LOS ANGELES Amy Ryan jokes that friends won't let her baby-sit any more, that society will never let her have kids of her own.
That's what happens when you do your job as well as Ryan did in "Gone Baby Gone," in which she plays the mother of all neglectful mothers boozy, promiscuous, corrosively foul-mouthed and out either doing drugs or transporting them when she should be home with her darling 4-year-old daughter.
The role has vaulted Ryan from acclaimed stage performer and TV regular to movie star, earning her an Academy Award nomination as supporting actress among her many film honors this season.
Ryan dominated "Gone Baby Gone," Ben Affleck's directing debut. Coming out on DVD Tuesday, the movie features Ryan as Helene, a low-class mom who displays shocking callousness and duplicity amid a media circus over the abduction of her daughter.
Along with the Oscar honor, the role earned Ryan supporting-actress nominations for the Golden Globes and the Screen Actors Guild Awards, plus prizes from many key critics groups.
Ryan grew up in Queens and attended New York's High School of the Performing Arts. She began working in theater, TV and film, landing recurring parts on such TV shows as "The Wire" and "I'll Fly Away."
Her big-screen career has surged since last fall, when she followed "Gone Baby Gone" with roles in Steve Carell's "Dan in Real Life" and Sidney Lumet's "Before the Devil Knows You're Dead."
Ryan, who is in her late 30s but declined to give her precise age, chatted with The Associated Press the day after the SAG Awards.
AP: How was your first big Hollywood awards show last night?
Ryan: It was OK. It's a little stressful, those things. The red carpets. I felt I was on the 1-9 downtown local at rush hour with just really well-dressed people. It was that crowded. It was trying to like, shoulder in. And I had hoped to see more friends, but everyone was off at their own table across the room, so I didn't really get to say hello to as many people as I'd wanted to.
AP: You've been to the Tonys twice. What's the difference between Hollywood awards and those?
Ryan: At the Tonys, it's a little more homespun. It feels more relaxed, but here, the ante has been upped, and there's more televised things going on.
AP: Do you feel the ante has been upped on your career lately?
Ryan: I do. And I'm glad for that. I feel very grateful for better material, and that continuing theme of working with great directors is happening. Because at the end of the day, that's the stuff that will be long-lasting. So that's been thrilling.
AP: You just finished working with Clint Eastwood.
Ryan: I learned a movie punch from Clint Eastwood.
AP: Really? Let's hear about that.
Ryan:We had a fight scene. I get slapped and I retaliate with a punch. Denis O'Hare, the other actor, he asked Clint, "Do you have a fight coordinator? How should we do this?" And he just had this small smile on his face. He's like, "I'll show you." So I got the slap and he showed me how to throw a punch. It was pretty bad-ass. I tell you, it's those small moments, that one exchange, that to me is magnified. Because growing up on his films and that one day, your heroes are your peers, it's an extraordinary thing that happens in this business. ... Watch out, Dirty Harry taught me how to punch.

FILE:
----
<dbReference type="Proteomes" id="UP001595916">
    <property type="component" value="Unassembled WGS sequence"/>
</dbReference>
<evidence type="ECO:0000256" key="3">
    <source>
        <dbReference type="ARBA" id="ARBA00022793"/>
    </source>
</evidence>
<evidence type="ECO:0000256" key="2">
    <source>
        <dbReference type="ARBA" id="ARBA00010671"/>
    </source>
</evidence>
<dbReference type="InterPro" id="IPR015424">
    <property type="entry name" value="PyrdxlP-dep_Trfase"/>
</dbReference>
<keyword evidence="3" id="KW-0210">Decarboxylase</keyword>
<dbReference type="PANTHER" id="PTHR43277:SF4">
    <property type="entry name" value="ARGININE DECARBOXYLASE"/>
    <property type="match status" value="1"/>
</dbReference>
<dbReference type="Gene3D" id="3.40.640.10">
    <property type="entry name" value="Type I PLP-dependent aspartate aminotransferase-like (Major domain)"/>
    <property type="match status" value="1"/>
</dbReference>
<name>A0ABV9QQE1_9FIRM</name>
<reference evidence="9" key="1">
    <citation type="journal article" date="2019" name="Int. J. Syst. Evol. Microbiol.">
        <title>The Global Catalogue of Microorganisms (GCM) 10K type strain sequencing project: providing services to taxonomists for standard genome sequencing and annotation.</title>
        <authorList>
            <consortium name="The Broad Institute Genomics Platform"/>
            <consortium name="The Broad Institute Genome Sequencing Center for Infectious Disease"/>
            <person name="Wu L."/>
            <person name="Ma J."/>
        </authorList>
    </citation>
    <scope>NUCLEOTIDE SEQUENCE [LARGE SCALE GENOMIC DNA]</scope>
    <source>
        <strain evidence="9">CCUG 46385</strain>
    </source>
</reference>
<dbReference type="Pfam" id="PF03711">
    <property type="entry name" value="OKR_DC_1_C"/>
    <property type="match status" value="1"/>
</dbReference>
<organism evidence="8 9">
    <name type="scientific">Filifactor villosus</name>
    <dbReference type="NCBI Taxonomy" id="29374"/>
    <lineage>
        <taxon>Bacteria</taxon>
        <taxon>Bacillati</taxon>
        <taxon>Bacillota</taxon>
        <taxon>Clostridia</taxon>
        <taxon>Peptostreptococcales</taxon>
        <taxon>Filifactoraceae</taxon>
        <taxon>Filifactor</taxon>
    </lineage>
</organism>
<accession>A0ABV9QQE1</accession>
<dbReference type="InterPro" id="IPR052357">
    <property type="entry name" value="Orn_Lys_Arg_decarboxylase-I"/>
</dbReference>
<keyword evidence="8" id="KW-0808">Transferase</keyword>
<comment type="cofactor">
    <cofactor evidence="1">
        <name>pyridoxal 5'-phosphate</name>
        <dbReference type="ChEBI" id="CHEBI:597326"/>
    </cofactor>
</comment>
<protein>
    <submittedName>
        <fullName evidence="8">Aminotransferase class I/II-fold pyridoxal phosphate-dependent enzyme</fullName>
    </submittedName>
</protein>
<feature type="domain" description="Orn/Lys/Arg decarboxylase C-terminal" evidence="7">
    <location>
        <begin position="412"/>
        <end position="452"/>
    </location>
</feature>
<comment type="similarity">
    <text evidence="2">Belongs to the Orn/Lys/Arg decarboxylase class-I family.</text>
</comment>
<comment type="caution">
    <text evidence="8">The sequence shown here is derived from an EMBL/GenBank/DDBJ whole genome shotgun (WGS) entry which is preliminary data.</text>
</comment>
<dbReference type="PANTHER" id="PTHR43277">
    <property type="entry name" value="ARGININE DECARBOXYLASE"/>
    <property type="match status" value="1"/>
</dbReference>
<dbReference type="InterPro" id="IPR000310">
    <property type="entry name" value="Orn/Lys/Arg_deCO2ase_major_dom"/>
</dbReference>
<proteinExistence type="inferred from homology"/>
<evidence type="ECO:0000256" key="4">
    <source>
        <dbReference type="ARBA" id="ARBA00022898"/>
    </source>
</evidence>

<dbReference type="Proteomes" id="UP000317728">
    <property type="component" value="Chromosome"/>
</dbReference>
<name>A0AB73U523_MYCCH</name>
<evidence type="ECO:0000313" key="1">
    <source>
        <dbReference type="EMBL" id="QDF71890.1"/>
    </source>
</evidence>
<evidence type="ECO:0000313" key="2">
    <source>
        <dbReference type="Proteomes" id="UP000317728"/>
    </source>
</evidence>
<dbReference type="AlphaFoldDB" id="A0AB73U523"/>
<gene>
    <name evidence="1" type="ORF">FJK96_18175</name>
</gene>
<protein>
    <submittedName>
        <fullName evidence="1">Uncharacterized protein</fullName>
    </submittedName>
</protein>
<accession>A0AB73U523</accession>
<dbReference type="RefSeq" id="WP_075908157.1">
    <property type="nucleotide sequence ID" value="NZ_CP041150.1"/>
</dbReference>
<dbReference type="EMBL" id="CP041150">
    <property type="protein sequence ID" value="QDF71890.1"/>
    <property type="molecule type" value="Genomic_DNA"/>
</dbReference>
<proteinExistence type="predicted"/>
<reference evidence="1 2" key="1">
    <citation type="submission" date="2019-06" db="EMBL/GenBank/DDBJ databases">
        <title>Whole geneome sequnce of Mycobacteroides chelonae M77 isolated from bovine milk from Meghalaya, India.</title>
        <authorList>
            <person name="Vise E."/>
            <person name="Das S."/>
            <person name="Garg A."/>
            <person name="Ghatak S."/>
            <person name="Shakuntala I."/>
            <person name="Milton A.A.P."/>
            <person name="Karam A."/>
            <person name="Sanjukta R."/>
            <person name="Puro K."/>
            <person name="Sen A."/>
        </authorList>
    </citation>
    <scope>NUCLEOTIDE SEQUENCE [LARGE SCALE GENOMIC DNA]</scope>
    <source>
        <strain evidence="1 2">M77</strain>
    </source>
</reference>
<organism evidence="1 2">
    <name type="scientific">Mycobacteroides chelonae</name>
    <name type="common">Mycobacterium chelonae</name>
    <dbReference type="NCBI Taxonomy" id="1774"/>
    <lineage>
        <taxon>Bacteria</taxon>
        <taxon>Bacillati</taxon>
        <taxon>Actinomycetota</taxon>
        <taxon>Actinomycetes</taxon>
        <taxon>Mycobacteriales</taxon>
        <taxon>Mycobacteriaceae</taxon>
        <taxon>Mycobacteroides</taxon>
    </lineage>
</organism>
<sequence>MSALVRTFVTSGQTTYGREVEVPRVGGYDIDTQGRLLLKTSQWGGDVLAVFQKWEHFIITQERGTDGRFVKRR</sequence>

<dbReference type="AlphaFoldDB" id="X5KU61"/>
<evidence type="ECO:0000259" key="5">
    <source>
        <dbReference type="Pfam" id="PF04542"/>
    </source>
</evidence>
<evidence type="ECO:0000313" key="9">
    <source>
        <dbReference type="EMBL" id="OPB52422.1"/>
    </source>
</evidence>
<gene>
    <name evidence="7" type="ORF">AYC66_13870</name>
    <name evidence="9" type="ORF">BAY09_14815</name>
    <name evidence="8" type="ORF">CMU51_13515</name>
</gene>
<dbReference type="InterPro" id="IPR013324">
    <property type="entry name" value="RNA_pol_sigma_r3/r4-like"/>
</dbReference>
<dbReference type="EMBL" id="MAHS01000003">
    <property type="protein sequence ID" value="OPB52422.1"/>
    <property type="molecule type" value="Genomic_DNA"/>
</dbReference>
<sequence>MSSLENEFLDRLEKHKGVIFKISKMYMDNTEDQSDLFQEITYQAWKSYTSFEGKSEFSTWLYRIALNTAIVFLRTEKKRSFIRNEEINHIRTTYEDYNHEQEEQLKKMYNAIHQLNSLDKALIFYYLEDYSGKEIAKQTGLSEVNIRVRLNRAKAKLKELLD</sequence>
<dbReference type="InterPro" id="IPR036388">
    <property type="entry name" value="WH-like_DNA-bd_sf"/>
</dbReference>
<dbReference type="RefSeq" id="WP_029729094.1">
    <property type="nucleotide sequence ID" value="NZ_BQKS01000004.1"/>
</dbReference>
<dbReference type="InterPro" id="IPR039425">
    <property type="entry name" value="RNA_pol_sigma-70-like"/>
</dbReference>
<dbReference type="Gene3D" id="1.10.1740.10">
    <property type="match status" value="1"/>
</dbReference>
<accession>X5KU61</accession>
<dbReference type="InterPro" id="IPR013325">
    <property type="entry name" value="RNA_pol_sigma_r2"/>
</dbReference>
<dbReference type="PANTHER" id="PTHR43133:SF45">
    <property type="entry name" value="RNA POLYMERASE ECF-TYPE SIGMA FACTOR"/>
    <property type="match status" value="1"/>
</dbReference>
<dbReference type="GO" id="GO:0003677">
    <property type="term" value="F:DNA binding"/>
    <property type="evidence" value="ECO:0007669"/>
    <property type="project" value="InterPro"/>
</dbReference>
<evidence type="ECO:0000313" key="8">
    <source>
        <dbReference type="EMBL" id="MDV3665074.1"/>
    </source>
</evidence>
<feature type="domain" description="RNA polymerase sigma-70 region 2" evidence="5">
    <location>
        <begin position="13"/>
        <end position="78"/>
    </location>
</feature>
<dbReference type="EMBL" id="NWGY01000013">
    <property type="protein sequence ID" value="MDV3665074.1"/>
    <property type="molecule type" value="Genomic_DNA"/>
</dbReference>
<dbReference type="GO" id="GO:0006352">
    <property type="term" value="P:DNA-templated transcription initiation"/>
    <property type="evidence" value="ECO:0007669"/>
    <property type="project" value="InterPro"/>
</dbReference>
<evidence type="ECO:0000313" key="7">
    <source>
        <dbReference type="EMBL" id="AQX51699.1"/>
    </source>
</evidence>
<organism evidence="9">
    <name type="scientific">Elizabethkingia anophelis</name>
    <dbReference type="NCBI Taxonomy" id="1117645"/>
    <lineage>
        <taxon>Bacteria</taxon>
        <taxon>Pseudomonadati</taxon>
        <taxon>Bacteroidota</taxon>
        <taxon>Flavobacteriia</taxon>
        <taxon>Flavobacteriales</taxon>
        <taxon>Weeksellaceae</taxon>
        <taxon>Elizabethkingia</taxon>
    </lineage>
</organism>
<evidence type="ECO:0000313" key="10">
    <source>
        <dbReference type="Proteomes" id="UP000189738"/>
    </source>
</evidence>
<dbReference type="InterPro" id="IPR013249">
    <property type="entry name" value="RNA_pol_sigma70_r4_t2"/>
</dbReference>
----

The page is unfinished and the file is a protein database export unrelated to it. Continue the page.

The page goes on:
AP: How disappointing would it be if you can't go to the Oscars?
Ryan: It would be disappointing, but I believe what the writers are asking for is far more important at the end of the day. These people's livelihoods are at stake, and without the writers, actors are nothing. But yes, I hope that a settlement happens before the Oscars. It would be a bummer.
AP: What if the Oscars don't come off, you wind up winning, and you miss that chance to thank people?
Ryan: Oh, gosh! What would you do? What would I do? I think I would sit in a big, beautiful gown on my couch and wear it for a week. ... Maybe the only benefit is if you lose and you take it too seriously, then you're home crying by yourself.
AP: What did you think of your character when you first read "Gone Baby Gone"?
Ryan: I thought it was incredible. All too often, you see two-dimensional versions of this character, the poor white trash or the drug-addicted character, but she kept surprising. She kept shocking and surprising, but it wasn't only for shock value. In her world, her choices made sense for what she's up against. Certainly, I can presume not in yours and I know not in mine would they make sense. But in her world, it made absolute sense that she would behave that way. So I like that my jaw kept dropping open with each new scene. It was like, oh man, don't tell me she's going to do that? She's going to say that? I couldn't wait to play it.
AP: Helene clearly loves her daughter, but she's a terrible mother. Did you find much redeeming about her?
Ryan: Yeah, in that she was trying the best that she knew how to. I could have compassion for her because I could see how a person in her situation is up against all the odds. No education or child care or health care, addicted. Really caught in a deep, deep cycle. I think she was the same 4-year-old, cute, blond, blue-eyed daughter once to someone else the same way. I'm sure her daughter will grow up into that, as well. So the question really is how do you break that cycle for the neighborhood at large or the community or for people who do need extra help?
AP: How do you wash away the taste of an unsavory character like this?
Ryan: When we wrapped this movie, I had to clean up my language. I was cursing like a sailor for about two weeks. I went home and I caught myself over and over. I went, oh my lord. So yeah, first I had to wash my mouth out with soap. You get drunk on the power of such strong language. But other than that, I've played really emotional roles in theater. With any job, you should leave your work at the office. Don't take it home with you. I took home the homework and the research, but not the emotional life.